Address: 81 Rupert St, Collingwood.
Served by: Raph
Owned by: Raph & Caroline
If Collingwood is the new hub for Designers in Melbourne, (welcome to the neighbourhood Architects EAT) then perhaps at it’s epicenter is an old brick building, that used to store a whole bunch of shoes, was 1 year ago a space for a Interior Design graduates exhibition and is now home to about 80 creative types. Schoolhouse Studios is this place, and nourishing these creative types as well as fuelling their caffeine addiction is Tiggy.
So what’s good about Tiggy?
This place is massive! Schoolhouse Studios that is, a sprawling network of office type things and at it’s entry is Tiggy. You are immediately struck by the aesthetic of Tiggy. It’s a real mish mash of salvaged materials, mixed together with some agricultural but well thought out design ideas. Mostly built by Raph and Caroline themselves, the triumph of welding up a steel sheet and angle and pouring concrete insitu make for a counter with plenty of character.
There is more materials used in this fitout that I could probably list in this short review, but the highlights are the steel angle tables with either tiled tops, timber tops or perforated metal, plus timber, more perforated timber, pre-fabricated trusses, polycarbonate roof sheets, echo panel for seating and a table tennis table… I mean, you get the picture right? It’s like this place has been constructed from hard rubbish collection. But as always, it takes someone with an eye for composition to understand how to combine so many materials in a way that works so harmoniously.
This in particular must be identified in the tap near the entry, it’s most definitely low cost and efficient in design. And in some ways it reminds me of Duchamps ‘Fountain’, in that Tiggy is most definitely a celebration of the everyday object.
The built form Tiggy takes is like a mini house, reinforced by the off the shelf roof trusses overhead. This is a form that is repeated throughout Schoolhouse Studios and is seemingly a method of reducing the vastness of this space down to a more manageable and identifiable scale. Yet it’s the expression of how Tiggy is put together (along with all the other spaces) that makes it sit nicely within this old factory, on it’s old factory green concrete floor.
There’s never going to be an issue with circulation or any of the other restrictions we normally see in the cafes we review. But the service area of Tiggy is tight. However, with only Caroline and Raph manning the café, there is enough space for the both of them and storage for all the bits and pieces they need to run the café.
What could be better about Tiggy?
Tiggy’s aesthetic isn’t going to appeal to everyone. It’s an extreme of industrial, and as I write this I am thinking ‘well, this isn’t actually a bad thing’. So it’s nice to see something a little less slick than some of the fit outs we visit.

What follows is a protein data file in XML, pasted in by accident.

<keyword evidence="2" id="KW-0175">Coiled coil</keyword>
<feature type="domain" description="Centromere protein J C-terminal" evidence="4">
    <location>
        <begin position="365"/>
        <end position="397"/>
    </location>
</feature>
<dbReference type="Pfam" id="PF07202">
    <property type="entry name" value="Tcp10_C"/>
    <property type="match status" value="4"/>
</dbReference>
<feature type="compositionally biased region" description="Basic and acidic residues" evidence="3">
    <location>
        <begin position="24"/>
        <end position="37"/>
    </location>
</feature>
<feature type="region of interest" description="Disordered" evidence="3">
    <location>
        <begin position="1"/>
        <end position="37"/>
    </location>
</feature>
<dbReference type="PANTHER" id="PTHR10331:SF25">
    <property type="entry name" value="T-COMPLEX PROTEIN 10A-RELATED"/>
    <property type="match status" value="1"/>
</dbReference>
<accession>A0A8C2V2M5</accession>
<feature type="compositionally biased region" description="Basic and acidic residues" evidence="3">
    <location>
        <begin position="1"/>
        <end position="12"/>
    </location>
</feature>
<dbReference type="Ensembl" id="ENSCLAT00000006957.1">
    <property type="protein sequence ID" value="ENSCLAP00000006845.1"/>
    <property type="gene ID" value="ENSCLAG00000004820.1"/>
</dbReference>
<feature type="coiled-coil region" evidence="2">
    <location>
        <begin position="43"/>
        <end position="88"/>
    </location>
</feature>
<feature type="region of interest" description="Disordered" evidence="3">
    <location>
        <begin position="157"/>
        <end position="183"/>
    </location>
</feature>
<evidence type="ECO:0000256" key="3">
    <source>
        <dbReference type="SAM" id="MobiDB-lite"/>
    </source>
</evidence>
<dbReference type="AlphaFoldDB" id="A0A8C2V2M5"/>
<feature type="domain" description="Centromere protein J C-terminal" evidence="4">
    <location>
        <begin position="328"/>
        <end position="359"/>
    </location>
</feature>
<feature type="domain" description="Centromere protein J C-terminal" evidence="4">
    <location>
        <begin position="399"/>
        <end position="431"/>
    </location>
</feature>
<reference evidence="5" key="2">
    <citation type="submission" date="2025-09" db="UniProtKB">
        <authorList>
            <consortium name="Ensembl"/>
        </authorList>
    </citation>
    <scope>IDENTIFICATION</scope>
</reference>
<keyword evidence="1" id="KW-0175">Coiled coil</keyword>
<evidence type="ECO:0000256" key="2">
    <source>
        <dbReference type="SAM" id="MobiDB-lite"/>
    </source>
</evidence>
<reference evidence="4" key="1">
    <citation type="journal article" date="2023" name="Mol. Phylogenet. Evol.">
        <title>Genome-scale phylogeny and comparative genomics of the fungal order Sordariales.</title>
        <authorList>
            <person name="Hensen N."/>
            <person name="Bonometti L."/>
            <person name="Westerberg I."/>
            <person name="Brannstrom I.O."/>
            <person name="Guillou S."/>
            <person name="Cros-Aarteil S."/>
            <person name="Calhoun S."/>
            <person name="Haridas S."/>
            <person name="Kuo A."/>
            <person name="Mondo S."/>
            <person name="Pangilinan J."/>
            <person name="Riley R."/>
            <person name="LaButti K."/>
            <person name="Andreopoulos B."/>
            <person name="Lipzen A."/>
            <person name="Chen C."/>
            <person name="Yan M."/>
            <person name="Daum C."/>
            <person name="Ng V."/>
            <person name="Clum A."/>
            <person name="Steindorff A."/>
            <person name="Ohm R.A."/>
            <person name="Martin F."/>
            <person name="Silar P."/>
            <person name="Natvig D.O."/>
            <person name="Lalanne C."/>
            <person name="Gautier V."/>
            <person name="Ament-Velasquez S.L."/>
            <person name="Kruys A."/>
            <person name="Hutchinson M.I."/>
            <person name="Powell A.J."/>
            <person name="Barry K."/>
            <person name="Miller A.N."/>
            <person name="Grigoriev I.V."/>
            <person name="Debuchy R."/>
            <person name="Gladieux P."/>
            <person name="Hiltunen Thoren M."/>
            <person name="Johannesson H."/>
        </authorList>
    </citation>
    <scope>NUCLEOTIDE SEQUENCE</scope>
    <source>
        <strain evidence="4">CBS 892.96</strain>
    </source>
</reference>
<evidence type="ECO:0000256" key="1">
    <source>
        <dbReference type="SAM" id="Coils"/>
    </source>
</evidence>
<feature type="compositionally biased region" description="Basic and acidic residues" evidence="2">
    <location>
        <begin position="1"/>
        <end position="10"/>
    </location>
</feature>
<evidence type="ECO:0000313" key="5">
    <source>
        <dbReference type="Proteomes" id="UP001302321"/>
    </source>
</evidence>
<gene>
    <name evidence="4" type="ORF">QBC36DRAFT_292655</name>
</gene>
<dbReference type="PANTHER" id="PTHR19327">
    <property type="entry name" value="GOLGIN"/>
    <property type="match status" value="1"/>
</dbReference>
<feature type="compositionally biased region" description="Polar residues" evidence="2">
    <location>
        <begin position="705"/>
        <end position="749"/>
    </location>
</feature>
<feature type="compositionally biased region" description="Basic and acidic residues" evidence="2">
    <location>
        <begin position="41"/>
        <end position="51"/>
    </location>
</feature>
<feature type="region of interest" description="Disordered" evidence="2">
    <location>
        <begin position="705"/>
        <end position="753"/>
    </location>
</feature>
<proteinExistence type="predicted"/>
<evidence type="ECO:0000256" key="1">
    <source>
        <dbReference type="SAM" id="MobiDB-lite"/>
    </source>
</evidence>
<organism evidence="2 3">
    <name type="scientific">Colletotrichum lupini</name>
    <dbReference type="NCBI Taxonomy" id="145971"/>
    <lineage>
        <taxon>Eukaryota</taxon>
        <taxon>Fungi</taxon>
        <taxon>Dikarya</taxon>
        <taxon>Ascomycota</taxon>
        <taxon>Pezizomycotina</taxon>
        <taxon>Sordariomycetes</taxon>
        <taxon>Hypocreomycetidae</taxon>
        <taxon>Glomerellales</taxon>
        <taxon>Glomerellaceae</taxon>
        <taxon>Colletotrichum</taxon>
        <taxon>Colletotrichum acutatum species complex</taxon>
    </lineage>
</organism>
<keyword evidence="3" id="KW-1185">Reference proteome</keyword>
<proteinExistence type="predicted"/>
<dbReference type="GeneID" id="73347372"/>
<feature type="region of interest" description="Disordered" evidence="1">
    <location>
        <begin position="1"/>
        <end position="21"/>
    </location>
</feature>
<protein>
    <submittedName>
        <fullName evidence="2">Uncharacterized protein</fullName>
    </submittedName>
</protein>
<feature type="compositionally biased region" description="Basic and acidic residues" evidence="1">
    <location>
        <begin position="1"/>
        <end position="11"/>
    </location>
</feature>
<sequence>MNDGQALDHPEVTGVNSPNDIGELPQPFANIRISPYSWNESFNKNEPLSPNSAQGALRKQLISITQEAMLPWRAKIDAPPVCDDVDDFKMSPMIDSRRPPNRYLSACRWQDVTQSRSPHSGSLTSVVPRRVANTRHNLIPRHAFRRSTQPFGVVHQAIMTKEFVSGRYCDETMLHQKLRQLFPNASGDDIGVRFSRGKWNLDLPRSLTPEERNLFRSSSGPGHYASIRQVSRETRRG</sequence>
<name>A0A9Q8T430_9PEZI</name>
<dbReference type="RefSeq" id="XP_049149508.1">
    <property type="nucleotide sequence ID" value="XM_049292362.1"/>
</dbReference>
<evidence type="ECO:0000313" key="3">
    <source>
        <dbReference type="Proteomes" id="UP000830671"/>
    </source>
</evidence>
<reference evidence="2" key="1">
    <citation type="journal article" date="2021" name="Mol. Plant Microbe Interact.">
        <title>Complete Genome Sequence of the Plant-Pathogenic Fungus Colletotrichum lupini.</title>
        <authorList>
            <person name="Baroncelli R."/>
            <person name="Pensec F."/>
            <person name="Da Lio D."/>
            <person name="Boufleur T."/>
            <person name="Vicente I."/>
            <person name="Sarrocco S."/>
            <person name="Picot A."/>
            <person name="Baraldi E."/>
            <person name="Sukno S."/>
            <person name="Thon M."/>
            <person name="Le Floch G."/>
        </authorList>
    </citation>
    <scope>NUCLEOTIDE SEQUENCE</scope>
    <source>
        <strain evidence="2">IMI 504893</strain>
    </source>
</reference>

I also wonder what it’s like in extreme weather. This old factory, if it’s like many other old factories probably gets super cold in winter, and super hot in summer. Which may make it slightly uncomfortable to linger for too long. I’d be keen to know from Raph and Caroline how it goes over the heat over summer as this will be Tiggy’s first.
And it feels like Tiggy lacks slightly an identity. Perhaps this is on purpose. But the business card has the logo on it, as does the website – but the board out front is different and there is no other real identifiable brand in the space. As with the aesthetic of the space, perhaps Tiggy has been designed this way.
Oh, and the long timber top table I was sitting at was slightly uncomfortable for someone of my height! I hate to be so specifically picky, but the cross bracing underneath made it very difficult to sit at this table properly. I had to perch on my chair just to get my legs underneath at an angle.
What’s its thing?
It’s so refreshing to go into a café that hasn’t stripped back the material palette to an absolute barebones minimum. Tiggy embraces a very large variety of materials and it’s all these layers of materials that create a richness in this space.
Defining Design Details
- Concrete bench top – it’s substantial and imperfect. Which makes it perfect.
- Variety in materials – with such variety, I hope that the next time I go back some more materials have been used to build some new piece of furniture.
- Pre-fabricated roof trusses – a simple way to create form instead of just building a whole bunch of ‘boxes’ in such a large space.
When I was having a chat with Raph, he told me about the new neighbours who’ll be moving in soon – Vice Magazine! They are going to be a very awesome addition to the street and I can’t wait to see what those design kids from Sibling crank out when they design the fit out for Vice.